India’s tax authorities filed a request on Friday for a review of a Supreme Court ruling dismissing a $2.2-billion tax bill imposed on British phone giant Vodafone.
Indian tax authorities imposed the 112.2 billion rupee ($2.2 billion) bill and sought an equal sum in penalties over Vodafone’s 2007 acquisition of Hong Kong-based Hutchison Whampoa’s Indian mobile subsidiary.
But the Supreme Court ruled in January that Indian tax authorities “had no jurisdiction to tax Vodafone” over the $11.1 billion purchase.
Vodafone’s clear-cut win in the bitter legal battle was seen as delivering a shot in the arm to India’s battered reputation among foreign investors who have been rattled by the country’s uncertain regulatory climate.
But in a review petition lodged in the Supreme Court on Friday, the income tax department asked that the judgment be reconsidered and argued the tax act “has not been correctly interpreted”.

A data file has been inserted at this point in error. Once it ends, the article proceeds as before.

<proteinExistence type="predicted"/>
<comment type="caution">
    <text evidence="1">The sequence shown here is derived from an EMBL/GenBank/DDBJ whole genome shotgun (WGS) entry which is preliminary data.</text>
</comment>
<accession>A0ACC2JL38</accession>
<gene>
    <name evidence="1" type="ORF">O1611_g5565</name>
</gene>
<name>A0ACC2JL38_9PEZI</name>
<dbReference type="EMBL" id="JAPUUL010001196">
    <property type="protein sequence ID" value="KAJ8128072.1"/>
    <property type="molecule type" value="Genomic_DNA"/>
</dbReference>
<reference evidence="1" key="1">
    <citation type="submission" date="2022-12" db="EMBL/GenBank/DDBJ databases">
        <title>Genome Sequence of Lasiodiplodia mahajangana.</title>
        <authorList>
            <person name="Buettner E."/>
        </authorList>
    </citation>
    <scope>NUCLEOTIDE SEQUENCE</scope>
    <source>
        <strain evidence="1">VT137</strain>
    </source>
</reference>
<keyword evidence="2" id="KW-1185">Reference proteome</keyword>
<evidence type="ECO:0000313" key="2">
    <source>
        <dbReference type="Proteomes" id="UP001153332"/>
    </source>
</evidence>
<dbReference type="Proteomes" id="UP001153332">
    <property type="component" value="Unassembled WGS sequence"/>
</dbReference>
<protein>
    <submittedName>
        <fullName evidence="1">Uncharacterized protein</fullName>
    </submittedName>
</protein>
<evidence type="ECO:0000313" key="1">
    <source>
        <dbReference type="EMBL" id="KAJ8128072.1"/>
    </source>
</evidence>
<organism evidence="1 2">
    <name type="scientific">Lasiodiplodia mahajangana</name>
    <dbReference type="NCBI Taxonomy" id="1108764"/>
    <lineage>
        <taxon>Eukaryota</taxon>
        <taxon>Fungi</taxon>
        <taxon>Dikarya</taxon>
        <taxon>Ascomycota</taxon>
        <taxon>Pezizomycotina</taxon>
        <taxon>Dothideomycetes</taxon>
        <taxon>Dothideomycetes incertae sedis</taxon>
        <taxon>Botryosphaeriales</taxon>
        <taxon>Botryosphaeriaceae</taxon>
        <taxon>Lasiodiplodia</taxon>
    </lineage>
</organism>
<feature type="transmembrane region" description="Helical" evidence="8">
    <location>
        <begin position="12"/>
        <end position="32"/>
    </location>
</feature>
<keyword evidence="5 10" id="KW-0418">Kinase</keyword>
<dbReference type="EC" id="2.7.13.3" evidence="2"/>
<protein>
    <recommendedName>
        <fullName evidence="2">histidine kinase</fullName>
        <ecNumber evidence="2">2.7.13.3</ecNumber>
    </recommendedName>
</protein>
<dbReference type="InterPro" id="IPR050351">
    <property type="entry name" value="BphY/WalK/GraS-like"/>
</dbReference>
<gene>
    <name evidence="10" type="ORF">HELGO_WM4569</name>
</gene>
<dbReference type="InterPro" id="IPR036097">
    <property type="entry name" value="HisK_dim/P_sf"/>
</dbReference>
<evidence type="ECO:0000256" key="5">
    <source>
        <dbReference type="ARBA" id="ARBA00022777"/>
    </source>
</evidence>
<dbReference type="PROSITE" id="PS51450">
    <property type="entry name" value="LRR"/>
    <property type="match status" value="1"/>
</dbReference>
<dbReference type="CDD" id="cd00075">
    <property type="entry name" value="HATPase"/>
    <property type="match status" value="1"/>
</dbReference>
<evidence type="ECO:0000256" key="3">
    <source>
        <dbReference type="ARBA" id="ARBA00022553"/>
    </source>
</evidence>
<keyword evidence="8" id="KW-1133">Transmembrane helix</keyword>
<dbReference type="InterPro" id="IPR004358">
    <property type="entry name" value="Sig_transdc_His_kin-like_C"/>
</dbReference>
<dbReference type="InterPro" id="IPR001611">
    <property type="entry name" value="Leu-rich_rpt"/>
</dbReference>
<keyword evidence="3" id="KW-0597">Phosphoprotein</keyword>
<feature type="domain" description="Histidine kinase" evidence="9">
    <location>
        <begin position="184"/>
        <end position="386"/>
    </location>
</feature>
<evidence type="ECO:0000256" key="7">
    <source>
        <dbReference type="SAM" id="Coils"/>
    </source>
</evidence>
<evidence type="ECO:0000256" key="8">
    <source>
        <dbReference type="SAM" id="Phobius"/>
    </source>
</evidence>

Vodafone said that it had noted the the filing, which will be evaluated by the same bench that ruled on the case in January. “We have no further comment to make at this stage,” it added.
The company, the world’s largest mobile operator by subscribers, has argued it was exempt from tax on the deal because it took place in the Cayman Islands and both buyer and seller were foreign.
Vodafone’s purchase of Hutchison Essar, now renamed Vodafone India, was intended to expand revenues in the face of saturated cellular markets in Western Europe.
But despite securing 147 million subscribers, or 17 percent of the Indian market, it has faced a rough ride.
Two years ago, it took a writedown of $3.4 billion, reflecting a disappointing performance in a cut-throat sector where competition has forced down call rates to below a cent a minute.